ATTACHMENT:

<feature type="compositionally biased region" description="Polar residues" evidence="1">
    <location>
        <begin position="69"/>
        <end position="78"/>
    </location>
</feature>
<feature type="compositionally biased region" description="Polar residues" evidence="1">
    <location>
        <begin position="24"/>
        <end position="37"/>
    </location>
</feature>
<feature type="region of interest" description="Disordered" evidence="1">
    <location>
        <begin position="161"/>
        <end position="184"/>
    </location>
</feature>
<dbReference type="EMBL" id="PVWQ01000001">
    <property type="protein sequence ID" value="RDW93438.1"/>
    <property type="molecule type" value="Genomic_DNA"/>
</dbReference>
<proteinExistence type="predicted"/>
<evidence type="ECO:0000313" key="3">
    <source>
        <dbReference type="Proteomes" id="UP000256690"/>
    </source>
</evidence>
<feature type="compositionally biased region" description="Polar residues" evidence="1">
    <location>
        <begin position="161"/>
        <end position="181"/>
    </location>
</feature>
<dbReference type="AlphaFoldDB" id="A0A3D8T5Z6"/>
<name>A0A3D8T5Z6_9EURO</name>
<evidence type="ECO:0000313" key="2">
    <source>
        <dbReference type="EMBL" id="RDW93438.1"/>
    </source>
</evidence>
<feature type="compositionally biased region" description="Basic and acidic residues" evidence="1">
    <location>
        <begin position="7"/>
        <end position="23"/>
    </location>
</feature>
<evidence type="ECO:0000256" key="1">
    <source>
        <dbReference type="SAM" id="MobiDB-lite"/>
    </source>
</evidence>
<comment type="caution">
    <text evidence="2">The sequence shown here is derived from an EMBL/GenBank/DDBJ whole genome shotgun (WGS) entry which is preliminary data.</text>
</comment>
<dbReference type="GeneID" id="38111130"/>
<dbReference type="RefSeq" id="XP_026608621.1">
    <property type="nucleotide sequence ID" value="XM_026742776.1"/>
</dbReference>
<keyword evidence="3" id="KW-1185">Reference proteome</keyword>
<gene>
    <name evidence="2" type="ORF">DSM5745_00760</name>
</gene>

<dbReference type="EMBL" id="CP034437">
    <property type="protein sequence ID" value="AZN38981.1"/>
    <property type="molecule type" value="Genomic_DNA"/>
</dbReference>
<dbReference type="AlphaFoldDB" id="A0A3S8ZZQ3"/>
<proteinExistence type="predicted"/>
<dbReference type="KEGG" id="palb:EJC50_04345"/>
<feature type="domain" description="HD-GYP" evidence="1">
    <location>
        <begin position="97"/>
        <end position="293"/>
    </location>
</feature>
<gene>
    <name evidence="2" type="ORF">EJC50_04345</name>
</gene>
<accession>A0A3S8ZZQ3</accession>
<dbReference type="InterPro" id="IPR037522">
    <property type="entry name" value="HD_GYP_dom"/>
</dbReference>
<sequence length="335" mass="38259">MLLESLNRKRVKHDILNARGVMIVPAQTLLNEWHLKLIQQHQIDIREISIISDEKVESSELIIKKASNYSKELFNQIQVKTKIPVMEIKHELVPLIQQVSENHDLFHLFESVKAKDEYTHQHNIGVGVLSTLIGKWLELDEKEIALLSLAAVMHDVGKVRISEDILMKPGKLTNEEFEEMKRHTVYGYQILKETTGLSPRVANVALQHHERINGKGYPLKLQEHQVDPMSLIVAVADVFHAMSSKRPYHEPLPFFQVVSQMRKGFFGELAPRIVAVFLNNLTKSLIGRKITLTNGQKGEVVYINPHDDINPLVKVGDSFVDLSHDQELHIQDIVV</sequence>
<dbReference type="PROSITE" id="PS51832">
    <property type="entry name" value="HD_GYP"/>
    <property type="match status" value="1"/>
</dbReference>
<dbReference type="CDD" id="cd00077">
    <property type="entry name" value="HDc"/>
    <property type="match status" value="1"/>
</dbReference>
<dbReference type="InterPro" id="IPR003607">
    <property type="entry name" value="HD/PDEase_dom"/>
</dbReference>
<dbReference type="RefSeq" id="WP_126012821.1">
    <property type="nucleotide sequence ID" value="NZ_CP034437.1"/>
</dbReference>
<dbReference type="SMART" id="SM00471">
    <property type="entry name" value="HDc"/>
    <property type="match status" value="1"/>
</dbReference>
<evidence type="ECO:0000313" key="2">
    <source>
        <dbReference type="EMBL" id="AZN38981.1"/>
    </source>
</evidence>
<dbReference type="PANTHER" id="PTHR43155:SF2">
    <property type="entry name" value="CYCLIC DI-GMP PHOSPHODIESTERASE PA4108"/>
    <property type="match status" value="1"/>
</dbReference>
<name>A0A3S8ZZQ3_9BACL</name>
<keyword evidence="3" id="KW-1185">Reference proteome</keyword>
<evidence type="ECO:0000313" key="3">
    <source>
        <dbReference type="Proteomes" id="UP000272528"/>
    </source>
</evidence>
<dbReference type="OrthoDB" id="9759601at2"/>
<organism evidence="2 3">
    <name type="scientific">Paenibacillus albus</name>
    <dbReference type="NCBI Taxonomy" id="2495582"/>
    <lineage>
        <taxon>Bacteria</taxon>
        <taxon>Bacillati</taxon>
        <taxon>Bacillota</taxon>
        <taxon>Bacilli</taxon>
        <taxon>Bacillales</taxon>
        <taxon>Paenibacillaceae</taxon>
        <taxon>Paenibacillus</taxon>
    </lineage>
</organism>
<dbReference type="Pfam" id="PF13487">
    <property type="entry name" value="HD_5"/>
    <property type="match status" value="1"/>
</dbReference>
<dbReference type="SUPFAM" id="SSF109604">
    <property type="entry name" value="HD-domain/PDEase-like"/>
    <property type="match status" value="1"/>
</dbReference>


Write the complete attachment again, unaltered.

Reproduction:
<feature type="compositionally biased region" description="Polar residues" evidence="1">
    <location>
        <begin position="69"/>
        <end position="78"/>
    </location>
</feature>
<feature type="compositionally biased region" description="Polar residues" evidence="1">
    <location>
        <begin position="24"/>
        <end position="37"/>
    </location>
</feature>
<feature type="region of interest" description="Disordered" evidence="1">
    <location>
        <begin position="161"/>
        <end position="184"/>
    </location>
</feature>
<dbReference type="EMBL" id="PVWQ01000001">
    <property type="protein sequence ID" value="RDW93438.1"/>
    <property type="molecule type" value="Genomic_DNA"/>
</dbReference>
<proteinExistence type="predicted"/>
<evidence type="ECO:0000313" key="3">
    <source>
        <dbReference type="Proteomes" id="UP000256690"/>
    </source>
</evidence>
<feature type="compositionally biased region" description="Polar residues" evidence="1">
    <location>
        <begin position="161"/>
        <end position="181"/>
    </location>
</feature>
<dbReference type="AlphaFoldDB" id="A0A3D8T5Z6"/>
<name>A0A3D8T5Z6_9EURO</name>
<evidence type="ECO:0000313" key="2">
    <source>
        <dbReference type="EMBL" id="RDW93438.1"/>
    </source>
</evidence>
<feature type="compositionally biased region" description="Basic and acidic residues" evidence="1">
    <location>
        <begin position="7"/>
        <end position="23"/>
    </location>
</feature>
<evidence type="ECO:0000256" key="1">
    <source>
        <dbReference type="SAM" id="MobiDB-lite"/>
    </source>
</evidence>
<comment type="caution">
    <text evidence="2">The sequence shown here is derived from an EMBL/GenBank/DDBJ whole genome shotgun (WGS) entry which is preliminary data.</text>
</comment>
<dbReference type="GeneID" id="38111130"/>
<dbReference type="RefSeq" id="XP_026608621.1">
    <property type="nucleotide sequence ID" value="XM_026742776.1"/>
</dbReference>
<keyword evidence="3" id="KW-1185">Reference proteome</keyword>
<gene>
    <name evidence="2" type="ORF">DSM5745_00760</name>
</gene>

<dbReference type="EMBL" id="CP034437">
    <property type="protein sequence ID" value="AZN38981.1"/>
    <property type="molecule type" value="Genomic_DNA"/>
</dbReference>
<dbReference type="AlphaFoldDB" id="A0A3S8ZZQ3"/>
<proteinExistence type="predicted"/>
<dbReference type="KEGG" id="palb:EJC50_04345"/>
<feature type="domain" description="HD-GYP" evidence="1">
    <location>
        <begin position="97"/>
        <end position="293"/>
    </location>
</feature>
<gene>
    <name evidence="2" type="ORF">EJC50_04345</name>
</gene>
<accession>A0A3S8ZZQ3</accession>
<dbReference type="InterPro" id="IPR037522">
    <property type="entry name" value="HD_GYP_dom"/>
</dbReference>
<sequence length="335" mass="38259">MLLESLNRKRVKHDILNARGVMIVPAQTLLNEWHLKLIQQHQIDIREISIISDEKVESSELIIKKASNYSKELFNQIQVKTKIPVMEIKHELVPLIQQVSENHDLFHLFESVKAKDEYTHQHNIGVGVLSTLIGKWLELDEKEIALLSLAAVMHDVGKVRISEDILMKPGKLTNEEFEEMKRHTVYGYQILKETTGLSPRVANVALQHHERINGKGYPLKLQEHQVDPMSLIVAVADVFHAMSSKRPYHEPLPFFQVVSQMRKGFFGELAPRIVAVFLNNLTKSLIGRKITLTNGQKGEVVYINPHDDINPLVKVGDSFVDLSHDQELHIQDIVV</sequence>
<dbReference type="PROSITE" id="PS51832">
    <property type="entry name" value="HD_GYP"/>
    <property type="match status" value="1"/>
</dbReference>
<dbReference type="CDD" id="cd00077">
    <property type="entry name" value="HDc"/>
    <property type="match status" value="1"/>
</dbReference>
<dbReference type="InterPro" id="IPR003607">
    <property type="entry name" value="HD/PDEase_dom"/>
</dbReference>
<dbReference type="RefSeq" id="WP_126012821.1">
    <property type="nucleotide sequence ID" value="NZ_CP034437.1"/>
</dbReference>
<dbReference type="SMART" id="SM00471">
    <property type="entry name" value="HDc"/>
    <property type="match status" value="1"/>
</dbReference>
<evidence type="ECO:0000313" key="2">
    <source>
        <dbReference type="EMBL" id="AZN38981.1"/>
    </source>
</evidence>
<dbReference type="PANTHER" id="PTHR43155:SF2">
    <property type="entry name" value="CYCLIC DI-GMP PHOSPHODIESTERASE PA4108"/>
    <property type="match status" value="1"/>
</dbReference>
<name>A0A3S8ZZQ3_9BACL</name>
<keyword evidence="3" id="KW-1185">Reference proteome</keyword>
<evidence type="ECO:0000313" key="3">
    <source>
        <dbReference type="Proteomes" id="UP000272528"/>
    </source>
</evidence>
<dbReference type="OrthoDB" id="9759601at2"/>
<organism evidence="2 3">
    <name type="scientific">Paenibacillus albus</name>
    <dbReference type="NCBI Taxonomy" id="2495582"/>
    <lineage>
        <taxon>Bacteria</taxon>
        <taxon>Bacillati</taxon>
        <taxon>Bacillota</taxon>
        <taxon>Bacilli</taxon>
        <taxon>Bacillales</taxon>
        <taxon>Paenibacillaceae</taxon>
        <taxon>Paenibacillus</taxon>
    </lineage>
</organism>
<dbReference type="Pfam" id="PF13487">
    <property type="entry name" value="HD_5"/>
    <property type="match status" value="1"/>
</dbReference>
<dbReference type="SUPFAM" id="SSF109604">
    <property type="entry name" value="HD-domain/PDEase-like"/>
    <property type="match status" value="1"/>
</dbReference>